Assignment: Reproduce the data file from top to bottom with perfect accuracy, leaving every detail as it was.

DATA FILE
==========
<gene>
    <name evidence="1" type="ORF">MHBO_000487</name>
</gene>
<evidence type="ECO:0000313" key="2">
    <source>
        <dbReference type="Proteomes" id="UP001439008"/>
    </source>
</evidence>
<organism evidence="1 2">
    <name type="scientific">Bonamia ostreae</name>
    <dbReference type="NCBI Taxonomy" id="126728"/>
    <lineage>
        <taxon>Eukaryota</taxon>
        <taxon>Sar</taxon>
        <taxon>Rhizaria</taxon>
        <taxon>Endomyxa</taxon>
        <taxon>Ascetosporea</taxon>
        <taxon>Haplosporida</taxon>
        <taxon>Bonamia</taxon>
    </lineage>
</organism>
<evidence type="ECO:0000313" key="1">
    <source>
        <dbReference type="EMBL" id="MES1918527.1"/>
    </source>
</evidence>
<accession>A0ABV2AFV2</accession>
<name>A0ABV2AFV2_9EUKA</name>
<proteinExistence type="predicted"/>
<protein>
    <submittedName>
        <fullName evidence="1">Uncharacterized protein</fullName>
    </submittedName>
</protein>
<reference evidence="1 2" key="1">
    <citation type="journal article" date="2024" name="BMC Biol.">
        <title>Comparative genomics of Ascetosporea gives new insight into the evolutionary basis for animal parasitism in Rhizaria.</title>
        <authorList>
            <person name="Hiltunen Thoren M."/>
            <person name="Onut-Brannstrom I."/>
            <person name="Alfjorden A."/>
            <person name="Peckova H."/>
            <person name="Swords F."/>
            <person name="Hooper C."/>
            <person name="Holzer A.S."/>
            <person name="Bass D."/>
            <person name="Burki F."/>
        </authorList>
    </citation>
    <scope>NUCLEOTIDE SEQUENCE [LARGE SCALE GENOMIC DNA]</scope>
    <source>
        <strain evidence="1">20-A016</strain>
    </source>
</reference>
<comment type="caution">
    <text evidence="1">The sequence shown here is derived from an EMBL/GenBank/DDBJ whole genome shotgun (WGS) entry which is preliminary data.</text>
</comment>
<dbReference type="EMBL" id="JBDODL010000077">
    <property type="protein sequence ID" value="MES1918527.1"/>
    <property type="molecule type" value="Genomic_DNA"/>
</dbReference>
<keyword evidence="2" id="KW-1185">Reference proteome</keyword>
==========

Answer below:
<gene>
    <name evidence="1" type="ORF">MHBO_000487</name>
</gene>
<evidence type="ECO:0000313" key="2">
    <source>
        <dbReference type="Proteomes" id="UP001439008"/>
    </source>
</evidence>
<organism evidence="1 2">
    <name type="scientific">Bonamia ostreae</name>
    <dbReference type="NCBI Taxonomy" id="126728"/>
    <lineage>
        <taxon>Eukaryota</taxon>
        <taxon>Sar</taxon>
        <taxon>Rhizaria</taxon>
        <taxon>Endomyxa</taxon>
        <taxon>Ascetosporea</taxon>
        <taxon>Haplosporida</taxon>
        <taxon>Bonamia</taxon>
    </lineage>
</organism>
<evidence type="ECO:0000313" key="1">
    <source>
        <dbReference type="EMBL" id="MES1918527.1"/>
    </source>
</evidence>
<accession>A0ABV2AFV2</accession>
<name>A0ABV2AFV2_9EUKA</name>
<proteinExistence type="predicted"/>
<protein>
    <submittedName>
        <fullName evidence="1">Uncharacterized protein</fullName>
    </submittedName>
</protein>
<reference evidence="1 2" key="1">
    <citation type="journal article" date="2024" name="BMC Biol.">
        <title>Comparative genomics of Ascetosporea gives new insight into the evolutionary basis for animal parasitism in Rhizaria.</title>
        <authorList>
            <person name="Hiltunen Thoren M."/>
            <person name="Onut-Brannstrom I."/>
            <person name="Alfjorden A."/>
            <person name="Peckova H."/>
            <person name="Swords F."/>
            <person name="Hooper C."/>
            <person name="Holzer A.S."/>
            <person name="Bass D."/>
            <person name="Burki F."/>
        </authorList>
    </citation>
    <scope>NUCLEOTIDE SEQUENCE [LARGE SCALE GENOMIC DNA]</scope>
    <source>
        <strain evidence="1">20-A016</strain>
    </source>
</reference>
<comment type="caution">
    <text evidence="1">The sequence shown here is derived from an EMBL/GenBank/DDBJ whole genome shotgun (WGS) entry which is preliminary data.</text>
</comment>
<dbReference type="EMBL" id="JBDODL010000077">
    <property type="protein sequence ID" value="MES1918527.1"/>
    <property type="molecule type" value="Genomic_DNA"/>
</dbReference>
<keyword evidence="2" id="KW-1185">Reference proteome</keyword>